The Hospice is opened to all regardless of race and religion.
PLHOC is staffed by a Medical Doctor who is a consultant in Palliative Medicine, volunteer doctors and qualified nurses. Medical and nursing care are available round the clock, with volunteer input.
• Friends For Life (Thailand)
A hospice for poor or abandoned persons with AIDS in Thailand. In the Chiang Mai Northern Region 400,000 people are living with AIDS, beyond the capacity of the government to care for them. In addition to providing residential hospice services for 200 terminal AIDS patients per year, the Friends For Life Home seeks to develop an innovative, cost-effective model for AIDS care in underdeveloped areas. It trains 2,000 people per year in low-cost family caregiving modalities following Buddhist principles. The website has a good link collection of resources for AIDS and HIV in Asian countries.
• Baan Peuan Cheewit (Thailand)
Baan Peuan Cheewit
Telephone: 053-283-272 or 01-952-5944
The Thai Buddhist monk, Phra Phongthep Dhammagaruko, established a temple hospice for people with AIDS in the Northern Thai city of Chiang Mai. Called Baan Peuan Cheewit [Friends of Life House], it assists people with AIDS who are abandoned by their families and trains families to care for people with HIV/AIDS.
• Shakyamuni Community Health Care Centre (Bodhgaya, India)
This is a clinic in Bodhgaya, India which operates six days a week, employing local doctors, a nurse and a medical assistant who jointly administer to over five hundred patients each week. The main modality of treatment is homeopathic and nutritional therapy, but Ayurvedic and allopathic medicines are also used when required.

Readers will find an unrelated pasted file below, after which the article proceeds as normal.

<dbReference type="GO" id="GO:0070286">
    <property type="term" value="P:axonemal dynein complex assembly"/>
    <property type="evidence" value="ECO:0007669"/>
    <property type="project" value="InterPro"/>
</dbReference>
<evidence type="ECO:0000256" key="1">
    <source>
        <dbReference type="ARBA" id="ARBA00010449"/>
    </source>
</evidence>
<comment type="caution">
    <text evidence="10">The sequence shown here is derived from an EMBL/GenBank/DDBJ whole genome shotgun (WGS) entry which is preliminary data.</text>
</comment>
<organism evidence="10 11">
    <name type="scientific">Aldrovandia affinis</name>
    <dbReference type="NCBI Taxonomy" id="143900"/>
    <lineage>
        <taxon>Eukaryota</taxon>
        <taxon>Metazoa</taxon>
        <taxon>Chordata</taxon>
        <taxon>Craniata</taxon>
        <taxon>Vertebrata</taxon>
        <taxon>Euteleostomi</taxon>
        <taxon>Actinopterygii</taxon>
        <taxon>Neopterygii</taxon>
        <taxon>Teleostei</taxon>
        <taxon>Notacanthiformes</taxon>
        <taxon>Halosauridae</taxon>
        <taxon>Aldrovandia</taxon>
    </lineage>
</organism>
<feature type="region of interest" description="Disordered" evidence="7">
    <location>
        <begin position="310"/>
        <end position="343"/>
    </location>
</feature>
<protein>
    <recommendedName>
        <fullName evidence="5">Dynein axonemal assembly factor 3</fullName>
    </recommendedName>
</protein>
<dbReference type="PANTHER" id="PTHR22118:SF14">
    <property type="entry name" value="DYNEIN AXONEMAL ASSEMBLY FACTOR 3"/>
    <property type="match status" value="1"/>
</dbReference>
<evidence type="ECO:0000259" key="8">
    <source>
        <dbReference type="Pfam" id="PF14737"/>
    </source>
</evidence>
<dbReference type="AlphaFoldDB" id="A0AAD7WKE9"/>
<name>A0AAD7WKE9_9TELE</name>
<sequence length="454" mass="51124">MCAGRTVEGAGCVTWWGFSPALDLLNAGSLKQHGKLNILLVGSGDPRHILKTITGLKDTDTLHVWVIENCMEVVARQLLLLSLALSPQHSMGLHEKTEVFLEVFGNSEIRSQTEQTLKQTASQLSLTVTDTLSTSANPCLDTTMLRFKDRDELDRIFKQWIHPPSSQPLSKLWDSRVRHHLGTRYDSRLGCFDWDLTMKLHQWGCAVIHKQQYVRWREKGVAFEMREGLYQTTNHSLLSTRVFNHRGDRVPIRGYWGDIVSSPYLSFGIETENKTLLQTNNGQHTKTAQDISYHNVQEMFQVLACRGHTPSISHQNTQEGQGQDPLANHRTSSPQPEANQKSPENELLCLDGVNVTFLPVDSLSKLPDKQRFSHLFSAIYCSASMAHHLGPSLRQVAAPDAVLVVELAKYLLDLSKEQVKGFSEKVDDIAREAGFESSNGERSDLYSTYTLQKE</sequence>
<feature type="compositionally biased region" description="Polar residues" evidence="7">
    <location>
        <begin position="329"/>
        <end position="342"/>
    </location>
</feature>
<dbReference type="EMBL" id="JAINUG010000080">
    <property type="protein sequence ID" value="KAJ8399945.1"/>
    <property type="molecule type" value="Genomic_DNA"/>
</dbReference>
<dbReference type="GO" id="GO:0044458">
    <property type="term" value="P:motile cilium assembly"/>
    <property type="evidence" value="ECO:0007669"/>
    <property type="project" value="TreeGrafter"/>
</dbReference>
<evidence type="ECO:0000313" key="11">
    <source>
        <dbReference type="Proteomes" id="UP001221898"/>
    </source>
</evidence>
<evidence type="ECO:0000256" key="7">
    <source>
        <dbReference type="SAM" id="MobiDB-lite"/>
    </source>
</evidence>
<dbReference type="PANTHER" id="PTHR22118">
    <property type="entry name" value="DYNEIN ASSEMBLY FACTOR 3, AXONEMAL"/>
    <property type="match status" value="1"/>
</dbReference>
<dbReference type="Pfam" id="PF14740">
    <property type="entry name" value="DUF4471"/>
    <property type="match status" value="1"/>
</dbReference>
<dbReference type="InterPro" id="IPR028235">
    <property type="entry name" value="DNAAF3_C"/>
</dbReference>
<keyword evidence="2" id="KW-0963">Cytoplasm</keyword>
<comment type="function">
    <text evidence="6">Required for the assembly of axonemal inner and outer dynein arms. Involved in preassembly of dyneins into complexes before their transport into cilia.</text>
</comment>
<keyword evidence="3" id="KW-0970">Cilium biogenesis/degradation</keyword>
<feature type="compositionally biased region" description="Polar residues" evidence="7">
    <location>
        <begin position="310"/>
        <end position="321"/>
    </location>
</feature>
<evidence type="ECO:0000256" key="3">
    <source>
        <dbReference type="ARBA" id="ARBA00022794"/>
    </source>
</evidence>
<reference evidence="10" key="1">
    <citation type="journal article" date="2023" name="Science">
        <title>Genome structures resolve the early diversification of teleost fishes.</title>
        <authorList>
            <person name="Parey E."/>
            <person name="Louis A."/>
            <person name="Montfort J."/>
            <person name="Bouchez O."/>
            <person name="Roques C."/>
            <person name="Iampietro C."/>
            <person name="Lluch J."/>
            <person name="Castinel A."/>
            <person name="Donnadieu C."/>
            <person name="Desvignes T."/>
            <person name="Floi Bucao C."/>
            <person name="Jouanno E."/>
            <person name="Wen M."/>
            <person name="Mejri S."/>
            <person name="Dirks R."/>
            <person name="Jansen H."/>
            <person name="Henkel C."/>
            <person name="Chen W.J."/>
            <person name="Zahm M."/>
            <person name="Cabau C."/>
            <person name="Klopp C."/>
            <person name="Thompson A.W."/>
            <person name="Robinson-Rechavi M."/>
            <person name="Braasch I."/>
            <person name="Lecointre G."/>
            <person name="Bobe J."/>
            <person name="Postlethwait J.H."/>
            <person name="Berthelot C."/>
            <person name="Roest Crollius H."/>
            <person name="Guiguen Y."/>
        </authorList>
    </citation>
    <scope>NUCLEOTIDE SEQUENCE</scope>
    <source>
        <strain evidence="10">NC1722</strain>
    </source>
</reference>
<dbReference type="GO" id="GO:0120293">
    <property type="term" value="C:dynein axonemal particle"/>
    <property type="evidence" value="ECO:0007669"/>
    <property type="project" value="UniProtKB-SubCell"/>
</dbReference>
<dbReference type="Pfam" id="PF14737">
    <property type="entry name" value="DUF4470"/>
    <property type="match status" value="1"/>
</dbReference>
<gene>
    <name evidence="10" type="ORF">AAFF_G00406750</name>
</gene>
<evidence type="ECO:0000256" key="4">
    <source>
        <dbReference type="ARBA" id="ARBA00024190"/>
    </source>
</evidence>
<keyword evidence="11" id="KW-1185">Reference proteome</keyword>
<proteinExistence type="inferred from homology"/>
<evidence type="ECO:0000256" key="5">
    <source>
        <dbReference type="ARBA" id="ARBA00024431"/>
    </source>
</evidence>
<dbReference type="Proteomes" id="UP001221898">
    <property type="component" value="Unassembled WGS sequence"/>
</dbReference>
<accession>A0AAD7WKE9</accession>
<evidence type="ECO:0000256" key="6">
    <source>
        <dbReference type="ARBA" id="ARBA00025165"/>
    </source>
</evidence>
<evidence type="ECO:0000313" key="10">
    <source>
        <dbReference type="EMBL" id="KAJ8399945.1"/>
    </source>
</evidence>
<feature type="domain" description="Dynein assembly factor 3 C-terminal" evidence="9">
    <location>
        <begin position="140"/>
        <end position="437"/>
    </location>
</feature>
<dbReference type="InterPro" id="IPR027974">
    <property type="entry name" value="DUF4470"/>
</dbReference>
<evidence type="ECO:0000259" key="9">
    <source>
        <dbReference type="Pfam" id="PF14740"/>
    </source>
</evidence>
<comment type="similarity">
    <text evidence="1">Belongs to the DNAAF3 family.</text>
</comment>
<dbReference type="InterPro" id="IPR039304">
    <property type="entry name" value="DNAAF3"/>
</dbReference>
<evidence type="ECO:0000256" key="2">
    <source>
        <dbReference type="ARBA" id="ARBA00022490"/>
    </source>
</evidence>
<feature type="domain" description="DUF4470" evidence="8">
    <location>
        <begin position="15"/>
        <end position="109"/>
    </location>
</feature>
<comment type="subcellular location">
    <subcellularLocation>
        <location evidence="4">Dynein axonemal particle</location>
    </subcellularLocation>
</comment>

Shakyamuni Buddha Community Health Care Centre originated in 1991, when Lama Zopa Rinpoche, one of his Gurus and a group of westerners found an old man lying in the road covered in flies and close to death, took him back to Root Institute and nurtured him until he died peacefully some six months later.
Gradually, the Health Care Centre started offering medical care to the many sick and needy people living in the rural areas surrounding Bodhgaya.
• Spiritual Care Program (Europe and North America)
The aim of the Spiritual Care Program is to demonstrate practical ways in which the compassion and wisdom of the Buddhist teachings can be of benefit to those facing illness or death and also to their families and medical caregivers. Based on the teachings of Sogyal Rinpoche and his classic bestseller, The Tibetan Book of Living and Dying, together with insights drawn from hospice experience, we offer an integrated approach for people from diverse cultural and religious backgrounds. Our seminars, study groups and trainings emphasize universal spiritual principles which many people find resonate with those of their own tradition.
• Heart Lotus Palliative Care Wards (Taiwan)
The Tzu Chi's
Medical network has several hospitals around Taiwan, two of them Tzu
Chi General Hospital in Hualien and in Dalin have hospice care wards
established. Two other hospitals in construction, Tanze and Hsintien,
will also have the same "Heart Lotus Palliative Care Ward".